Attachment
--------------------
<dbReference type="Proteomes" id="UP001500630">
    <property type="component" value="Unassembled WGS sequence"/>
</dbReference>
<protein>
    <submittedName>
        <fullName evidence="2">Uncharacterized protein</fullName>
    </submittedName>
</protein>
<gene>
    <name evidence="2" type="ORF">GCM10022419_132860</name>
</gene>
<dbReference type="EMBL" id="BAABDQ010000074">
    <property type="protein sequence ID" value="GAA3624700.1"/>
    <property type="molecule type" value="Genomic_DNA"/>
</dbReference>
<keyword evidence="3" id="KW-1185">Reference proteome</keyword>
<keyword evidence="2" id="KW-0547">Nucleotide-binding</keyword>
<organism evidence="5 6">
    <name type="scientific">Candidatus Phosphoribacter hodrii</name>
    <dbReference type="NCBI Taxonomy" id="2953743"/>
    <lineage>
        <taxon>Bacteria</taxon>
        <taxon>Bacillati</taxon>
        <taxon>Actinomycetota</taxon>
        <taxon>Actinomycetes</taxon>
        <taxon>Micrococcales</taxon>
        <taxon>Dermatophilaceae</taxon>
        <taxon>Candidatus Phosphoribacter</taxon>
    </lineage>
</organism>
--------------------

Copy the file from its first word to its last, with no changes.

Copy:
<dbReference type="Proteomes" id="UP001500630">
    <property type="component" value="Unassembled WGS sequence"/>
</dbReference>
<protein>
    <submittedName>
        <fullName evidence="2">Uncharacterized protein</fullName>
    </submittedName>
</protein>
<gene>
    <name evidence="2" type="ORF">GCM10022419_132860</name>
</gene>
<dbReference type="EMBL" id="BAABDQ010000074">
    <property type="protein sequence ID" value="GAA3624700.1"/>
    <property type="molecule type" value="Genomic_DNA"/>
</dbReference>
<keyword evidence="3" id="KW-1185">Reference proteome</keyword>
<keyword evidence="2" id="KW-0547">Nucleotide-binding</keyword>
<organism evidence="5 6">
    <name type="scientific">Candidatus Phosphoribacter hodrii</name>
    <dbReference type="NCBI Taxonomy" id="2953743"/>
    <lineage>
        <taxon>Bacteria</taxon>
        <taxon>Bacillati</taxon>
        <taxon>Actinomycetota</taxon>
        <taxon>Actinomycetes</taxon>
        <taxon>Micrococcales</taxon>
        <taxon>Dermatophilaceae</taxon>
        <taxon>Candidatus Phosphoribacter</taxon>
    </lineage>
</organism>